Suspected Neo-Nazi's Astonishing Weapons Arsenal Seized By Anti Terror Cops

Austrian anti-terrorism police have busted a suspected neo-Nazi and his wife for possession of a huge arsenal of illegal weapons, over a ton of ammunition and a variety of Nazi paraphernalia.

The find was made by the State Office for the Protection of the Constitution and Fight Against Terrorism in Lower Austria, in the town of Baden, on the outskirts of the Austrian capital Vienna.

The haul included heavy machine guns, machine guns, handguns, a hand grenade, pipe bombs and other explosive materials, a sniper rifle with a scope, pump-action shotguns, firearms with silencers, and over 1,200 kilograms (2,646 pounds) of ammunition, along with brass knuckles, knives, pepper spray and electric shock devices.

Also found was a bust of German General Erwin Rommel, nicknamed the "Desert Fox," who took part in the Nazi campaign in North Africa before being put in charge of defending the occupied French coast from the Allies' D-Day invasion on June 6, 1944.

"The fight against right-wing extremism is still very much topical," authorities said. "The man and his wife will be reported to the responsible district administrative authority and the public prosecutor's office in Wiener Neustadt on the basis of the seized items."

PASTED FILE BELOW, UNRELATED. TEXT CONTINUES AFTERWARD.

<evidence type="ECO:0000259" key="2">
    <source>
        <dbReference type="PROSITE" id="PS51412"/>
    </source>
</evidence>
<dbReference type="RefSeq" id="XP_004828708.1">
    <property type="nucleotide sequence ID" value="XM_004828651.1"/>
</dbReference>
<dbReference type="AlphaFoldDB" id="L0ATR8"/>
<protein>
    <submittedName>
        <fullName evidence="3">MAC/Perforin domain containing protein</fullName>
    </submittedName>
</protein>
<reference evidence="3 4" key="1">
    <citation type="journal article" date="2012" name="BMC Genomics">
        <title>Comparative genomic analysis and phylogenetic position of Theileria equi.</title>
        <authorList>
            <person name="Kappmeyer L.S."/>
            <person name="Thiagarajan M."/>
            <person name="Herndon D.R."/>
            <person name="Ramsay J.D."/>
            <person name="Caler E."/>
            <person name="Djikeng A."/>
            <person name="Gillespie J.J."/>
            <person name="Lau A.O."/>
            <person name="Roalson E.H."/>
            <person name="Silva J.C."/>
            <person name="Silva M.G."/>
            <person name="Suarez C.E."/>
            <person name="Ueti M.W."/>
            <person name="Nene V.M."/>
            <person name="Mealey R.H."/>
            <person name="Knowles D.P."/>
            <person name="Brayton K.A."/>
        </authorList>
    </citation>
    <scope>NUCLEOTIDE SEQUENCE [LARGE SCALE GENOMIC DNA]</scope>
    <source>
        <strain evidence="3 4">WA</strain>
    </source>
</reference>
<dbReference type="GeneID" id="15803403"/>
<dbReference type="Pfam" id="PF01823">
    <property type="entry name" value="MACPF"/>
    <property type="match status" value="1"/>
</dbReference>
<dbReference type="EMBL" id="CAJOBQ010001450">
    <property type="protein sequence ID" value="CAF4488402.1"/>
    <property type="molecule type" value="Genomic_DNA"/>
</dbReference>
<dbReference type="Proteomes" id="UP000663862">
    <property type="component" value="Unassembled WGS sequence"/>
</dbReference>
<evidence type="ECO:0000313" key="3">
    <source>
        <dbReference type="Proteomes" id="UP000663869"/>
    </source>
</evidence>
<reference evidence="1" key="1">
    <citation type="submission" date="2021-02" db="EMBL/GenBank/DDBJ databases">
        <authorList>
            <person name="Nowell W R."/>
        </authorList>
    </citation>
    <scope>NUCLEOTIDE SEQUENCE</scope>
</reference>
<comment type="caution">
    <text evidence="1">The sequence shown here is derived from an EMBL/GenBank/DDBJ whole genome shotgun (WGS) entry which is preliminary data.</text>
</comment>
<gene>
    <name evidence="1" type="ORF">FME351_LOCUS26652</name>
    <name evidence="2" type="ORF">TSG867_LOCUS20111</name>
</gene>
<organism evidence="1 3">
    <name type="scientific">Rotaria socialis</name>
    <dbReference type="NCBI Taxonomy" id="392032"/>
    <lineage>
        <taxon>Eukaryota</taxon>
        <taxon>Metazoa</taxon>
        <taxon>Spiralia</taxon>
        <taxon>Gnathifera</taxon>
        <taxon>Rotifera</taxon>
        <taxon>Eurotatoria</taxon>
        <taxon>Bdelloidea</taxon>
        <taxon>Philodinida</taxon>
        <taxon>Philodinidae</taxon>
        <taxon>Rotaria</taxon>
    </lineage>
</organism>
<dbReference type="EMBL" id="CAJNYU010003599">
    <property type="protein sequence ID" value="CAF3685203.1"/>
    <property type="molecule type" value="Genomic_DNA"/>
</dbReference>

Many of the seized firearms were loaded.

Seized weapons
Some of the prohibited war weapons seized from a 53-year-old man's home in Austria's Baden district. Lower Austria State Office for the Protection of the Constitution/Zenger

Footage showing some of the items taken during the massive seizure was released by the office. In addition to the weaponry, authorities also said that they had taken "a steel helmet with a swastika, other Nazi devotional objects (flyers, medals, coins) and various relevant literature."

The footage shows what appears to be a large number of machine guns, as well as bolt-action rifles, at least one pump-action shotgun, various handguns, machine guns which appear to be from the World War II era, various rifles with scopes, at least two Israeli-made Uzi submachine guns, and what appeared to be a Russian AK-47 or a similar model.

The police said they had imposed a gun ban on the man and his wife, who are both 53. Neither of the suspects have been named and neither the suspect nor his wife confessed during questioning, according to the police.

Police are currently investigating the suspect's connections to see if other parties may be implicated. Details on specific charges the pair will face was not immediately released.

While the display or possession of Nazi paraphernalia is not illegal in such places as the United Kingdom and the United States, it is in Germany, Austria and several other European nations.

This story was provided to Newsweek by Zenger News.